The pandemic has shown us the importance and urgency of having a career plan. Actually, that’s not quite true. For decades, career plans have been essential in order to grow professionally, make good decisions and find the difficult balance between our personal and work lives. Here are three strategies for designing your own path, updating it and getting closer to reaching your goals.
Why do you need a career plan?
You need a plan for the same reason you need a map, a compass or fog lights. Because it allows you to orient yourself as you move forward along paths and in areas that you’re not familiar with or when there’s low visibility at close range.
The plan is an instrument that helps you know if you are prepared to take on a new challenge such as a promotion, what type of goal is best for taking the next step in your career and what training and experience are most advisable and efficient for achieving your objectives. That’s quite a bit.
But there’s more. The career plan is also an excellent tool to detect whether your company is not offering you what you need… and whether it’s the moment — or not — to take advantage of a lateral promotion or jump directly to another company to keep growing. The plan, as you can see, is a very powerful instrument for developing your career, reinventing yourself and regaining autonomy in uncertain and turbulent times. It ensures that everything (almost) depends, once again, on you.
1. Try to ask yourself: Who do you think you are?
Iñaki Saltor, managing partner of Saltor Talent, believes that you can’t create a successful career plan if you don’t know yourself. And that means you need to accurately evaluate your education, competencies and what you have learned from previous experiences. It’s also critical that you consider what job you want, what you like to do and who might be able to offer this to you, he says.
Self-knowledge is more than looking in the mirror. You should ask others how they see you, open a couple of windows to constructive criticism and look for advice from a coach or mentor who can guide you in the process.
The next step, of course, is to design a good plan that not only allows you to put a value on your knowledge and competencies, but also to design possible professional paths and identify what abilities and experience are required for the jobs you love; how you should obtain these; and what is the best way to weave a network of relationships that will help you move forward.
2. Your plan is alive, and you have to change it
In yesterday’s world, a career plan was given to you by the company you worked for throughout life. Changes and shifts were much less frequent than now. Consequently, millions of employees felt fine leaving their careers on automatic pilot for years.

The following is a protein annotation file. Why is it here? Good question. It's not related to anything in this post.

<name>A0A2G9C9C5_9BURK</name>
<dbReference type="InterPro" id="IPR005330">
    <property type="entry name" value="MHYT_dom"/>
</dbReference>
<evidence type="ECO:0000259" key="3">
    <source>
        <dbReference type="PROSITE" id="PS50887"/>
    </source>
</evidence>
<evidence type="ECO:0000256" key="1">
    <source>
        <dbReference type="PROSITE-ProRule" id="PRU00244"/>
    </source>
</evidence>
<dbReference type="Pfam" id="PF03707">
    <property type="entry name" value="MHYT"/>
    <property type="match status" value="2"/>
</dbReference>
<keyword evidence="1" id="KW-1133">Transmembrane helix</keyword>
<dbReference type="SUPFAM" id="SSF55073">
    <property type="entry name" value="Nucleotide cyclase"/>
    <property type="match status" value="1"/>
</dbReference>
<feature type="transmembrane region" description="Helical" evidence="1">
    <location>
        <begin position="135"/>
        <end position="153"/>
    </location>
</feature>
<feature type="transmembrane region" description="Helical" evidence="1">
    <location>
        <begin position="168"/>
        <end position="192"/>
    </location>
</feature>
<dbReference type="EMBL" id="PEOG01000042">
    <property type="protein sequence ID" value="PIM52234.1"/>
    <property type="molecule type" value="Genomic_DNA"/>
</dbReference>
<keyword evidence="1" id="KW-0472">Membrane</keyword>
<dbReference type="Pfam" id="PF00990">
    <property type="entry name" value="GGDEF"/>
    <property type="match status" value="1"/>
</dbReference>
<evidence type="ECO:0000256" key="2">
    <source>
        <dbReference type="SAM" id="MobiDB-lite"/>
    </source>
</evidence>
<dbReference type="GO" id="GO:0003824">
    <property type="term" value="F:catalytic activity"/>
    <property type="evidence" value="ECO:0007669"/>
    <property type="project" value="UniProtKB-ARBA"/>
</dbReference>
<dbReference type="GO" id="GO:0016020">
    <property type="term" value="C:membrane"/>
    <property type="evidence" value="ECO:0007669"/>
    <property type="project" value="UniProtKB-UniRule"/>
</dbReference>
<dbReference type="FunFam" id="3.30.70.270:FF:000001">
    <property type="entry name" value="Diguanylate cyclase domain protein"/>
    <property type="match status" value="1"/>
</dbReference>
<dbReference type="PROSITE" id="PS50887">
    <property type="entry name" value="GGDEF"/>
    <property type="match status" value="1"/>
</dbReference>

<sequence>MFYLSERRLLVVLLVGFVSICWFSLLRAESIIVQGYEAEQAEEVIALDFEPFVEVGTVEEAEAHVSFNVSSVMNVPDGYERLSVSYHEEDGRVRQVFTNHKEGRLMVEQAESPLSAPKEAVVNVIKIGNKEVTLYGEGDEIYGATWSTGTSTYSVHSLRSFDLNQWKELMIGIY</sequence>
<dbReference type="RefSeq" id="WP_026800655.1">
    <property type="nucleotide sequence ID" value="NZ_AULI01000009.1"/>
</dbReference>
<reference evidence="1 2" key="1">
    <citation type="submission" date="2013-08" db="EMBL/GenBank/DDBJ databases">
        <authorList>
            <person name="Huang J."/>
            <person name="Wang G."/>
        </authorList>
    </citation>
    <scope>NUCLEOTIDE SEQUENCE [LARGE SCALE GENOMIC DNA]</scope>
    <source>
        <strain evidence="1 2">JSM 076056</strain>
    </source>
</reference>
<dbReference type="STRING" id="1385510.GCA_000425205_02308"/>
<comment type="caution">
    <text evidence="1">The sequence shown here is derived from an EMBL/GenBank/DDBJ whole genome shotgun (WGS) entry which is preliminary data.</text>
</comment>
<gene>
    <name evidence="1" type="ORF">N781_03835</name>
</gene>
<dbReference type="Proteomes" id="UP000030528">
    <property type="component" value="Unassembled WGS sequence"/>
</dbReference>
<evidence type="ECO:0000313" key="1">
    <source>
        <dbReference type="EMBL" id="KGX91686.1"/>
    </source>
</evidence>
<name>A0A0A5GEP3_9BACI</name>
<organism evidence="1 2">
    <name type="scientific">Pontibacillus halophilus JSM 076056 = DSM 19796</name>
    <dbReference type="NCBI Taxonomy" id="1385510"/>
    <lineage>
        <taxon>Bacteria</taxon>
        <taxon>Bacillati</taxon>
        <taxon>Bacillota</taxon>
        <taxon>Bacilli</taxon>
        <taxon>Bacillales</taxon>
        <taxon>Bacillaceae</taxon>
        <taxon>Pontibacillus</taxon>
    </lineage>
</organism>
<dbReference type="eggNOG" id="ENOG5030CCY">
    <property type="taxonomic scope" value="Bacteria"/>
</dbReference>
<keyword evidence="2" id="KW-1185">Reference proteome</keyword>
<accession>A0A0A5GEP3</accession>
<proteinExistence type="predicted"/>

In today’s world, however, we navigate a volatile scenario and are obligated to continually weave and jump, while evaluating our own performance. It’s not enough anymore to be evaluated by others because we have our own objectives. Companies no longer offer lifetime jobs, nor do younger generations want them.
That’s why, points out María Ángeles Losa, IESE’s Head Career Management, career plans should always be as alive, as we and our professional paths are. At critical stages, you will sometimes want to take more or less risk. You might be offered a promotion or an opportunity that you didn’t expect; sometimes a crisis will emerge that no one saw coming; and you might even discover better ways for reaching your destination in the end.
And that’s when you accept that circumstances have changed. You evaluate the scenario and the role that you play in it again. And then you do everything you can to renew your plan to keep growing. A living plan, a living path!
3. Cultivate your brand for the long term
For Joanna Moss, executive coach, it’s critical that career plans maintain some stable values in the long term. It’s one thing to update them by changing important elements, but it’s another thing to zigzag.
A career plan is similar to a company’s business plan. Similarly, your personal brand values, culture and identity should remain constant. You must be constant in the excellence that you offer and the continuous improvement of services and quality of work that you are known for. You also want to be known in the marketplace.
Example of a career plan
1. Know yourself well
Correctly analyze your education, abilities and experience. And don’t forget to ask the opinions of others. We can always improve!
2. Decide where you want to go
Define in detail the job that interests you and ask who (companies, sectors) might offer this to you.
3. Decide HOW you want to get there
Think about what experience and education you need to get the job of your dreams; what key positions you need to have held previously; what promotions and rotations you should take advantage of and how you are going to measure your progress throughout the process.
4. Get going!
Take the decisions that will allow you to advance farthest, maintain a focus on your goals while developing your competencies (education and coaching will help you) and choose a good mentor to contrast opinions with and guide you throughout your experience.